President Hillery’s passing brought me back to the time I met him sometime in the early 1980s.
I was serving on board the LE Emer at the time and he boarded at Dun Laoghaire for a round Ireland trip. The man was a gentleman in every sense of the word, very relaxed, no airs or graces and seemed genuinely delighted at the opportunity of getting away from all the official stuff for about ten days.
Irish naval ships are relatively small so the captain, who has the biggest cabin, gave over his accommodation to the President for the trip. Unfortunately, this cabin sits astride the only passageway to the bridge and in a silly worry that the President might be disturbed all personnel were barred from using the route.
This meant that everybody who worked on the bridge or adjoining areas had to exit a hatch at the stern and make their way forward on the upper deck. During daylight this was no problem and even at night personnel only had to be a little bit more careful as they made their way to their places of work.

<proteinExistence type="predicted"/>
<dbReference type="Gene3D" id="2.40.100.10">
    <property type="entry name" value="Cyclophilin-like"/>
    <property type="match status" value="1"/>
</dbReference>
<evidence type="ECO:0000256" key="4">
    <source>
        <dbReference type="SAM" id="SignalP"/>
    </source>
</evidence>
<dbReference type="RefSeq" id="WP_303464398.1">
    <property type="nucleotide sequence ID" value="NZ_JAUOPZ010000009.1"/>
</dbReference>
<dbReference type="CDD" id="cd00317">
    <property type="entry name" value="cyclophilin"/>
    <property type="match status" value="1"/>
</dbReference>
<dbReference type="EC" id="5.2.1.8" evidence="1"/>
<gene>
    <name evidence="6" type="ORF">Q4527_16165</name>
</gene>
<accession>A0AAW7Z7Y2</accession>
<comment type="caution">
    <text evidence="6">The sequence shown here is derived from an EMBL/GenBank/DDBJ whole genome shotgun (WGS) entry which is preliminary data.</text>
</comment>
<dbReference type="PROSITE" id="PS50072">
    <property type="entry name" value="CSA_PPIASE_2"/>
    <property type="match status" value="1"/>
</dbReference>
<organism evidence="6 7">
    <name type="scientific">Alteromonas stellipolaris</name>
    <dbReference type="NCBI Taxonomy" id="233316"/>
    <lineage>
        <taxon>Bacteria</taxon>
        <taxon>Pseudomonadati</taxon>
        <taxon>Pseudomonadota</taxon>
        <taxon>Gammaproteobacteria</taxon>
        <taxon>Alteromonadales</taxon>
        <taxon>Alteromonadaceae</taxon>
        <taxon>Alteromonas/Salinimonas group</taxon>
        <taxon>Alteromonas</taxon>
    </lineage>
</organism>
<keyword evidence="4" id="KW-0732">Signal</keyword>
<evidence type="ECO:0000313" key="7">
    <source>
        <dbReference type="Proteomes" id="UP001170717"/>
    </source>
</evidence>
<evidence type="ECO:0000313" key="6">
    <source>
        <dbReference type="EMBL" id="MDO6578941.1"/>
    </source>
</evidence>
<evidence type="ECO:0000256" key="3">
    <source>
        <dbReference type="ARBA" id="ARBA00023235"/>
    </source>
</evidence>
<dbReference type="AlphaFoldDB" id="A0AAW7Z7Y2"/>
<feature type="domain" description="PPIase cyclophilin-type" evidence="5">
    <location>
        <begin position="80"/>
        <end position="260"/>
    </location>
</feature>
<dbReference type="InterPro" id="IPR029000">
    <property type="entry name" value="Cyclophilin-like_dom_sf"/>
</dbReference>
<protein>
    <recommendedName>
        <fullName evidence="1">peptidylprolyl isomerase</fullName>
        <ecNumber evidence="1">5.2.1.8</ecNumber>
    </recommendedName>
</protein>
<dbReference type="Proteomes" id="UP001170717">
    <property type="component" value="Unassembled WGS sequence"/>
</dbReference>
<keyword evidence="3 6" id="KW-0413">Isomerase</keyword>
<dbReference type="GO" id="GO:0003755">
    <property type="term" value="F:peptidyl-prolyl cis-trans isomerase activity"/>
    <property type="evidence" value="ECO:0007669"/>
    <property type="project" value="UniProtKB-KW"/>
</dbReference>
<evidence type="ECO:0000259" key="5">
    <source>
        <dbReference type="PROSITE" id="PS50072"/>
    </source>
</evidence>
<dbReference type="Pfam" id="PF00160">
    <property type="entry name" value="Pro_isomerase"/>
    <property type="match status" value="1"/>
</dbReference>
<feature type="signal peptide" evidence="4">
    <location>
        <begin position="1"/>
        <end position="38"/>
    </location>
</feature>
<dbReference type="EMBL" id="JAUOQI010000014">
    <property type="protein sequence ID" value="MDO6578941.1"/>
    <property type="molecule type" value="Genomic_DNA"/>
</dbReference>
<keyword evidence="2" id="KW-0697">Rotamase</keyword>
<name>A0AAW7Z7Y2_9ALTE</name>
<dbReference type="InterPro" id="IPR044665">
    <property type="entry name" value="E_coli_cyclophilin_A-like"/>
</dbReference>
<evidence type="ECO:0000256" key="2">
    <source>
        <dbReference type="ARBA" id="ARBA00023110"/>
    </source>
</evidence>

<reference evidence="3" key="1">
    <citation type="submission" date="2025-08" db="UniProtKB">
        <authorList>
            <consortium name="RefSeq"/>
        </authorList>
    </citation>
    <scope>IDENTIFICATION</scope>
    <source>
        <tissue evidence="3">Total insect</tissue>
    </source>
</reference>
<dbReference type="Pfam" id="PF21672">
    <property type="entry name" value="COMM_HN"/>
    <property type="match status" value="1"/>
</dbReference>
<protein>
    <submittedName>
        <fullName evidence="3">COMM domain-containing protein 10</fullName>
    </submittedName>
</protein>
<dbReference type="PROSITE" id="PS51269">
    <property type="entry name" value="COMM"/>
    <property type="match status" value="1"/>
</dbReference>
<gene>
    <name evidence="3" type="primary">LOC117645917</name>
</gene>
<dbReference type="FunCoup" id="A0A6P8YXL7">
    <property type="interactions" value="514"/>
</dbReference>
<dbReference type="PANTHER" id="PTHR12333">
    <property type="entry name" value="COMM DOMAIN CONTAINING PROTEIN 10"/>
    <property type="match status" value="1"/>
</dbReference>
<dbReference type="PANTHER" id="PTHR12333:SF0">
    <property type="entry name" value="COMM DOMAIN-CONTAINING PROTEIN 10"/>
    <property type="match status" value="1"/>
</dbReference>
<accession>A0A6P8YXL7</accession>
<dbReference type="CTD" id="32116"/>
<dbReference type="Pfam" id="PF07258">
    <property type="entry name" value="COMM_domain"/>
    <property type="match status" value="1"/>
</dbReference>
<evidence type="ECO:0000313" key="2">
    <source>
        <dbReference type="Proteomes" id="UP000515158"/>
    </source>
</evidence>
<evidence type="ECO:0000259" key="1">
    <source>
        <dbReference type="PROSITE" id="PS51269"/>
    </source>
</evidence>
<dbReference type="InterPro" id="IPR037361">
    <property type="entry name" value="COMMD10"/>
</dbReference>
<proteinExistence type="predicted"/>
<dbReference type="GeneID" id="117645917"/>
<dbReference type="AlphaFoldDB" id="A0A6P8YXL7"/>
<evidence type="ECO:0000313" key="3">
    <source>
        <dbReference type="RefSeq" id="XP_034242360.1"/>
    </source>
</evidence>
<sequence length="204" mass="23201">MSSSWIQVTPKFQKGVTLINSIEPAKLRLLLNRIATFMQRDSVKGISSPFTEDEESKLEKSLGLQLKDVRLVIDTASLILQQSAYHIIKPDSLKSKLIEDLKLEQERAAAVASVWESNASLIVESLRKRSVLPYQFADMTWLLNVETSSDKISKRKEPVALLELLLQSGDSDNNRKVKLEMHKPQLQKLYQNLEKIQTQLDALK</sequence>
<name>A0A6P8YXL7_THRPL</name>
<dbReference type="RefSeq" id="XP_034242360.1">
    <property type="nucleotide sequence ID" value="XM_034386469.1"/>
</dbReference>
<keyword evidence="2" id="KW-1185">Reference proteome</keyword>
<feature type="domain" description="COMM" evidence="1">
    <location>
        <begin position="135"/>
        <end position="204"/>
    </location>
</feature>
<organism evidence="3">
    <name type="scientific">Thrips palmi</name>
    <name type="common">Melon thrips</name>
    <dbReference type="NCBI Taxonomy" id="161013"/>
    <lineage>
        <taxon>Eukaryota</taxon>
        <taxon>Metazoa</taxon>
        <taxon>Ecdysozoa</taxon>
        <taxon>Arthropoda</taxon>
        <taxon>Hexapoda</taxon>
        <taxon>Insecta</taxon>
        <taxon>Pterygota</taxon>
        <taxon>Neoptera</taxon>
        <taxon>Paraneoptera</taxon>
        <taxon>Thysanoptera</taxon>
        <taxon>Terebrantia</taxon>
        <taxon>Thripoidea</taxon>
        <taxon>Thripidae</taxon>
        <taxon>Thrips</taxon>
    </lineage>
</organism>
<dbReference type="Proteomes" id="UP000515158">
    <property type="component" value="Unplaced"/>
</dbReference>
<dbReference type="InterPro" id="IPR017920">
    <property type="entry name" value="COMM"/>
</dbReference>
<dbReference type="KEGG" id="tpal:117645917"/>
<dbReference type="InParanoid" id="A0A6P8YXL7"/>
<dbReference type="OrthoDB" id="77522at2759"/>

After a few days, however, the weather deteriorated making the daylight trip somewhat dodgy and at night, downright dangerous. A ‘delegation’ approached the senior officer who had made the decision, views were exchanged and sanity prevailed.
The President, of course, knew nothing of this minor controversy and I’m sure if he did he would have been outraged that anybody would be so inconvenienced on his behalf.
A nice man, may he rest in peace.